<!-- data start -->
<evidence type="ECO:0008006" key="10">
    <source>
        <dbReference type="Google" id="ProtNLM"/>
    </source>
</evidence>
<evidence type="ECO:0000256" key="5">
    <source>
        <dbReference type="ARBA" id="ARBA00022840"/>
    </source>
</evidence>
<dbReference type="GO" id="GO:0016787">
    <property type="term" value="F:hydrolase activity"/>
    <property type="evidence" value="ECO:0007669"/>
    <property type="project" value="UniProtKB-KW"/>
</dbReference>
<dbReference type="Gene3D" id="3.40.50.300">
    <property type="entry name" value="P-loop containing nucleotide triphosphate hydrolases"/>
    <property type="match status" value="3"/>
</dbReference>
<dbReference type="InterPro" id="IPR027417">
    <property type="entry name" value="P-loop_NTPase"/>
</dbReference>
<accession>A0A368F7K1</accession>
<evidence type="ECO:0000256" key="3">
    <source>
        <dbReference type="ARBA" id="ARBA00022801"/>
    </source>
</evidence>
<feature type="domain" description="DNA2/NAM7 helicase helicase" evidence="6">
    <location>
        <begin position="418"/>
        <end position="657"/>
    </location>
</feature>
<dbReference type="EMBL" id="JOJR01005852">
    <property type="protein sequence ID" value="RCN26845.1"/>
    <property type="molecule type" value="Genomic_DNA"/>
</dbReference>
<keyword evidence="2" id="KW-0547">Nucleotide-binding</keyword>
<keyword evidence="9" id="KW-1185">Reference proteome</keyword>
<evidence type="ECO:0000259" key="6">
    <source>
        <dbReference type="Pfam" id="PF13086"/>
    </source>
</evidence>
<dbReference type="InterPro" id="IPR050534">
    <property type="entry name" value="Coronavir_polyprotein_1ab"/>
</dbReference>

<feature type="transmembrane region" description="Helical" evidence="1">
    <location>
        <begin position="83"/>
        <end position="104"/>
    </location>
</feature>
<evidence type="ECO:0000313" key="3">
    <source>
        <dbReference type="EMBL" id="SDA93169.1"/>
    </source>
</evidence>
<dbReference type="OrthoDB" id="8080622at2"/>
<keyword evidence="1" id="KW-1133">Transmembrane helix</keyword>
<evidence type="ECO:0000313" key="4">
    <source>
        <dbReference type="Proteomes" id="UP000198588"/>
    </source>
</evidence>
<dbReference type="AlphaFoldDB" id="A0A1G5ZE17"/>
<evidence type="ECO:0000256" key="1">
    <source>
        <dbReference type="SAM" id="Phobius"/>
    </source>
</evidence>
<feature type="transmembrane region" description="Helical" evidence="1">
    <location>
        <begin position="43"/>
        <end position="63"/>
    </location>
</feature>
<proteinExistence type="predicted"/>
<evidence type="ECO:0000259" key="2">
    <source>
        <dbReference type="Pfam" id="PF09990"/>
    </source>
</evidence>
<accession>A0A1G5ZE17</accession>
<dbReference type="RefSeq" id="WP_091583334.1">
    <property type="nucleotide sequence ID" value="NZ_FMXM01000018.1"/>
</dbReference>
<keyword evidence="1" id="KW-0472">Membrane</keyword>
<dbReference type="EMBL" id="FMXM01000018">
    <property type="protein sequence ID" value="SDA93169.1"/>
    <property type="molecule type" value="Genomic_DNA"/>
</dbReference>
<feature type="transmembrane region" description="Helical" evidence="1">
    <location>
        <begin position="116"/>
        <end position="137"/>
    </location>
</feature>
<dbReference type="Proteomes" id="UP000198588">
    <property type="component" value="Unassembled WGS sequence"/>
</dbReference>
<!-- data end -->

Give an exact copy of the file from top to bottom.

<evidence type="ECO:0008006" key="10">
    <source>
        <dbReference type="Google" id="ProtNLM"/>
    </source>
</evidence>
<evidence type="ECO:0000256" key="5">
    <source>
        <dbReference type="ARBA" id="ARBA00022840"/>
    </source>
</evidence>
<dbReference type="GO" id="GO:0016787">
    <property type="term" value="F:hydrolase activity"/>
    <property type="evidence" value="ECO:0007669"/>
    <property type="project" value="UniProtKB-KW"/>
</dbReference>
<dbReference type="Gene3D" id="3.40.50.300">
    <property type="entry name" value="P-loop containing nucleotide triphosphate hydrolases"/>
    <property type="match status" value="3"/>
</dbReference>
<dbReference type="InterPro" id="IPR027417">
    <property type="entry name" value="P-loop_NTPase"/>
</dbReference>
<accession>A0A368F7K1</accession>
<evidence type="ECO:0000256" key="3">
    <source>
        <dbReference type="ARBA" id="ARBA00022801"/>
    </source>
</evidence>
<feature type="domain" description="DNA2/NAM7 helicase helicase" evidence="6">
    <location>
        <begin position="418"/>
        <end position="657"/>
    </location>
</feature>
<dbReference type="EMBL" id="JOJR01005852">
    <property type="protein sequence ID" value="RCN26845.1"/>
    <property type="molecule type" value="Genomic_DNA"/>
</dbReference>
<keyword evidence="2" id="KW-0547">Nucleotide-binding</keyword>
<keyword evidence="9" id="KW-1185">Reference proteome</keyword>
<evidence type="ECO:0000259" key="6">
    <source>
        <dbReference type="Pfam" id="PF13086"/>
    </source>
</evidence>
<dbReference type="InterPro" id="IPR050534">
    <property type="entry name" value="Coronavir_polyprotein_1ab"/>
</dbReference>

<feature type="transmembrane region" description="Helical" evidence="1">
    <location>
        <begin position="83"/>
        <end position="104"/>
    </location>
</feature>
<evidence type="ECO:0000313" key="3">
    <source>
        <dbReference type="EMBL" id="SDA93169.1"/>
    </source>
</evidence>
<dbReference type="OrthoDB" id="8080622at2"/>
<keyword evidence="1" id="KW-1133">Transmembrane helix</keyword>
<evidence type="ECO:0000313" key="4">
    <source>
        <dbReference type="Proteomes" id="UP000198588"/>
    </source>
</evidence>
<dbReference type="AlphaFoldDB" id="A0A1G5ZE17"/>
<evidence type="ECO:0000256" key="1">
    <source>
        <dbReference type="SAM" id="Phobius"/>
    </source>
</evidence>
<feature type="transmembrane region" description="Helical" evidence="1">
    <location>
        <begin position="43"/>
        <end position="63"/>
    </location>
</feature>
<proteinExistence type="predicted"/>
<evidence type="ECO:0000259" key="2">
    <source>
        <dbReference type="Pfam" id="PF09990"/>
    </source>
</evidence>
<accession>A0A1G5ZE17</accession>
<dbReference type="RefSeq" id="WP_091583334.1">
    <property type="nucleotide sequence ID" value="NZ_FMXM01000018.1"/>
</dbReference>
<keyword evidence="1" id="KW-0472">Membrane</keyword>
<dbReference type="EMBL" id="FMXM01000018">
    <property type="protein sequence ID" value="SDA93169.1"/>
    <property type="molecule type" value="Genomic_DNA"/>
</dbReference>
<feature type="transmembrane region" description="Helical" evidence="1">
    <location>
        <begin position="116"/>
        <end position="137"/>
    </location>
</feature>
<dbReference type="Proteomes" id="UP000198588">
    <property type="component" value="Unassembled WGS sequence"/>
</dbReference>